That New Viral Face App Is Terrible, But It Got One Thing Right

By Alyse Stanley on at

All those celebrity look-alikes you’ve been seeing on your timeline Thursday come courtesy of the internet’s latest collective obsession: Gradient, a barely week-old photo editing app that went viral after a few choice influences promoted this new feature on Instagram. According to the Google Play store, it already has more than 1 million downloads.

The whole thing feels like déjà vu of earlier this year when everyone was using FaceApp’s AI tech to morph the age of their selfies. And while, unlike FaceApp, Gradient may not ask you to sign away the rights to your face, it still does some pretty shady shit. Particularly where your bank account’s concerned.

One thing Gradient does manage to get right, though, is in exposing Elizabeth Holmes, the disgraced founder of the failed blood-testing company Theranos, for who she really is:

I mean, have you ever seen Holmes and Mark Zuckerberg in the same room at the same time? It’s been right in front of our noses this whole time, people! The greatest con in tech history, and we never even suspected...

Back to that shady business, though. Before you can upload a picture to Gradient, the app requires you “UNLIMIT yourself” by purchasing a subscription, either £4.99 per week or £19.99 per month for weekly updates (at least, that’s what Gradient’s store description promises). Of course, if you just want to be like all the cool kids online and check out your own celebrity look-alike, there’s a free three-day trial. That is, provided you fork over your credit card information first, which will be charged for an auto-renewing subscription once that free trial’s up.

I already know what you’re thinking: “I’ll just uninstall the app before then.” Oh, you sweet, sweet summer child. Even if you don’t have Gradient downloaded, the subscription’s still tied to your Google Play or Apple ID account. Cancelling it isn’t exactly complicated—just head on over to your account settings in the app store and look under “Subscriptions” – but it’s an extra step a lot of users wouldn’t think to do until after they got that first bill. Also, be sure to cancel your subscription at least 24 hours before it ends. Otherwise, as per Gradient’s description in the app store, you’ll get charged for that next period.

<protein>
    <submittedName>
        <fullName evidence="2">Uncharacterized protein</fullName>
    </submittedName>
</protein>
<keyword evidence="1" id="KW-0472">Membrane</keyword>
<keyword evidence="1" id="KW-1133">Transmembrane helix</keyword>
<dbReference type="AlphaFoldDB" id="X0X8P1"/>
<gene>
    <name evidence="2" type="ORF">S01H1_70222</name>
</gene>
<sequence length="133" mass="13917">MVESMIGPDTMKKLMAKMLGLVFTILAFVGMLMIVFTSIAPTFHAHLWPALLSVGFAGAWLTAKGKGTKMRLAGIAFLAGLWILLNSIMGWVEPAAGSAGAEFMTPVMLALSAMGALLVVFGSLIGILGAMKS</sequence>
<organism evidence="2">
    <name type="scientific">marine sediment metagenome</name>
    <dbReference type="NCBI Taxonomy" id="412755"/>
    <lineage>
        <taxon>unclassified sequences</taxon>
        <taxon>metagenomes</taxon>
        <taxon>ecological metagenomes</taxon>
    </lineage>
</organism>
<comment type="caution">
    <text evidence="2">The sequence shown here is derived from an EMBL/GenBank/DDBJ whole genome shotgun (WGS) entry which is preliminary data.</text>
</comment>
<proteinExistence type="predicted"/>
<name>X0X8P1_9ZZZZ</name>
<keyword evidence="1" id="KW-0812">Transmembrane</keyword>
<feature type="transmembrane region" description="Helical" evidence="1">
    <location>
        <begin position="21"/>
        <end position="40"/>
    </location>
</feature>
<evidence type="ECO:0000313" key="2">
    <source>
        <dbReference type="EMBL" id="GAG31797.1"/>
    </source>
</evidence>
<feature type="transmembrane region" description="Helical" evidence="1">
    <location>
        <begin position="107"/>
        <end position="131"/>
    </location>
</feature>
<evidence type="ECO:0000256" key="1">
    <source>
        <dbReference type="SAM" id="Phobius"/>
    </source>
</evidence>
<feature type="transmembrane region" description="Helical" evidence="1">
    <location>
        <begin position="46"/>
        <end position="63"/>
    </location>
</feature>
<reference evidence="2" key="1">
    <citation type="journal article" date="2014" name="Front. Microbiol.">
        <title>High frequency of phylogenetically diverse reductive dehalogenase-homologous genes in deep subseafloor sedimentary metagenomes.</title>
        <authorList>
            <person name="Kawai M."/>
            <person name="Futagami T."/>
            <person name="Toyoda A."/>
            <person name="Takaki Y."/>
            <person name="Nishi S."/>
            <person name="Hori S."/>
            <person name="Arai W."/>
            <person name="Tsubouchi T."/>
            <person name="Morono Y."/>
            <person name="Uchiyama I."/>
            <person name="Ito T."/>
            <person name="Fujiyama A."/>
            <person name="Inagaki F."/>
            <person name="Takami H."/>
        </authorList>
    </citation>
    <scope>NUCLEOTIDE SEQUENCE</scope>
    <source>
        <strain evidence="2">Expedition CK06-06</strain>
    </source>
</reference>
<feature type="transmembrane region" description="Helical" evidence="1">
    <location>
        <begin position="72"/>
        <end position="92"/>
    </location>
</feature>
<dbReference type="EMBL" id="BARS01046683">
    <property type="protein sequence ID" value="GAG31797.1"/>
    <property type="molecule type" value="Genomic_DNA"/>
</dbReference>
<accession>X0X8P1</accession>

And while this kind of fine print is still gross and scammy, developer Ticket to the Moon Inc. seems to have learned at least one thing from FaceApp’s scandal. The app’s not mining and selling off your face data, as Gradient’s privacy policy outlines on the very first page:

We do not collect or store any other data (including Personal Data) unless you provide it voluntarily. When provided voluntarily, we will not distribute or share your information with any third party without your consent.

However, other information like cookies and usage data is still fair game for sharing among third-party providers and the company’s affiliates. Gradient’s sudden success has also drummed up some suspicion concerning its developer, a company apparently created this year with no other titles under its belt that shares an identical address to a Chinese investment firm called Meihua Capital Partners. Neither Ticket to the Moon Inc. nor Meihua Capital Partners immediately responded to Gizmodo’s inquiries.

Featured image: Gradient